Liquid crystal display devices operating in various different operation modes have heretofore been known. In particular, for the advantages with regard to mass production, the TN liquid crystal display devices have become popular as image display devices of direct viewing types of flat panel display apparatuses and liquid crystal projectors. The TN liquid crystal display devices comprise a pair of transparent base plates, on each of which a transparent electrode and an orientating film have been formed, and rod-shaped liquid crystal molecules, which constitute a liquid crystal layer and have been filled between the pair of the transparent base plates. The liquid crystal molecules are kept such that the major axes of the liquid crystal molecules are parallel with the base plates, such that the directions of the major axes of the liquid crystal molecules are tilted little by little over the thickness direction of the liquid crystal layer, and such that the liquid crystal molecules are set in a state of an orientation twisted by an angle of 90° as a whole.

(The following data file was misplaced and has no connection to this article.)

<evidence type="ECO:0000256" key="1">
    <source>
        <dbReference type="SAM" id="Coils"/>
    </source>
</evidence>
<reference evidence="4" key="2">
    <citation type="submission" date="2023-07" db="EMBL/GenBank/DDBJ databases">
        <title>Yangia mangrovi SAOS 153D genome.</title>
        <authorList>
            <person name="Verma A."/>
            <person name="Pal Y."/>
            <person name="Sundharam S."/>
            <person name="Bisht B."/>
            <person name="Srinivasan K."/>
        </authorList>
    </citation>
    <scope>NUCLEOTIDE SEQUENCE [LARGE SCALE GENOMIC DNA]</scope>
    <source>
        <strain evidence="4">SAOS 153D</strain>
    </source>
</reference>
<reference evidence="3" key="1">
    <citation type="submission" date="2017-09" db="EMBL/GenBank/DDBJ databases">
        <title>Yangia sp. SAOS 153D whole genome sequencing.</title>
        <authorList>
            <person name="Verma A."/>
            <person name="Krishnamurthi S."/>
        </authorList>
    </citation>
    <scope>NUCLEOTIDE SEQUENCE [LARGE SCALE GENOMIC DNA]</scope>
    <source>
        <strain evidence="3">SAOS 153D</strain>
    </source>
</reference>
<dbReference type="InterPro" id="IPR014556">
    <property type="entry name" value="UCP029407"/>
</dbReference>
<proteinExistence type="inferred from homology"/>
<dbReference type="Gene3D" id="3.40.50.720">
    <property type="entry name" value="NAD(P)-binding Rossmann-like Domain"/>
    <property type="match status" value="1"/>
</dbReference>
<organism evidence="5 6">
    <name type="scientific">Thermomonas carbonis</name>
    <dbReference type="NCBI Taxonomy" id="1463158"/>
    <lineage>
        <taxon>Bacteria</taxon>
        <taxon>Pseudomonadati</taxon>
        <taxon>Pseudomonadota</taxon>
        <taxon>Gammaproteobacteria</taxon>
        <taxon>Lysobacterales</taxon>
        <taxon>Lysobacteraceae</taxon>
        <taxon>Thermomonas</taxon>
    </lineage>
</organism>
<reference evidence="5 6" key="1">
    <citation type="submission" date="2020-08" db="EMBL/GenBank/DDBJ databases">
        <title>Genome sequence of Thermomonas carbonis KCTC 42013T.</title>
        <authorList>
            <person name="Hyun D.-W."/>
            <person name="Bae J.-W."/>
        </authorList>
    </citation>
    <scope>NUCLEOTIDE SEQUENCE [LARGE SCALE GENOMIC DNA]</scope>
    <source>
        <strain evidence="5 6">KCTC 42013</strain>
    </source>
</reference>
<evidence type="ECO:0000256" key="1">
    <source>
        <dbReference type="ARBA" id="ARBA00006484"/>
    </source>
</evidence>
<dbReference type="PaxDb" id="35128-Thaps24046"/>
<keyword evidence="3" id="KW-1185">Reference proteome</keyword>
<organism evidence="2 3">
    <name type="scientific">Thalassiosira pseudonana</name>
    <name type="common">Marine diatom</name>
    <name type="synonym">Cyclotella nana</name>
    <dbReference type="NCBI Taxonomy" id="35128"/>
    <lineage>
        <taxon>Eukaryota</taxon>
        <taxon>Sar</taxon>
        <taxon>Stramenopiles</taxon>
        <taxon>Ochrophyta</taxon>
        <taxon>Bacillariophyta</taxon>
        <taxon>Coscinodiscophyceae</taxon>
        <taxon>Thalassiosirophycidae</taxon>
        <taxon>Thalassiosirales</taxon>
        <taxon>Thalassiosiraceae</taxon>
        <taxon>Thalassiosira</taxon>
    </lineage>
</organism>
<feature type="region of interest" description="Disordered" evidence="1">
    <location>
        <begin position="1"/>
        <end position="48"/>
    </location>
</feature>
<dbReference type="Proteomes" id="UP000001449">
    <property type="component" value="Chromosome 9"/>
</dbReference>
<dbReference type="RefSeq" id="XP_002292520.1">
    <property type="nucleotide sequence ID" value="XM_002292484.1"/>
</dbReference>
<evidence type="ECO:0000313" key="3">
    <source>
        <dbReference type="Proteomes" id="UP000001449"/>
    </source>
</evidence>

In the state in which the liquid crystal molecules are thus orientated in the liquid crystal layer, linearly polarized light may be caused to impinge upon the liquid crystal layer from the side of one of the base plates. In such cases, during the travel of the linearly polarized light through the liquid crystal layer toward the other base plate, the direction of polarization of the linearly polarized light is rotated by an angle of 90° in accordance with the state of orientation of the liquid crystal molecules. The linearly polarized light, whose direction of polarization has thus been rotated by an angle of 90°, is radiated out from the liquid crystal layer.

Also, in cases where a voltage is applied across the liquid crystal layer, the aforesaid twisted orientation of the liquid crystal molecules is lost, and the liquid crystal molecules are set in a state of orientation, in which the major axes of the majority of the liquid crystal molecules are erected in the direction normal to the base plate. In this state, the linearly polarized light may be caused to impinge upon the liquid crystal layer from the side of one of the base plates. In such cases, the linearly polarized light is radiated out from the liquid crystal layer in the state, in which the direction of polarization of the linearly polarized light is not altered.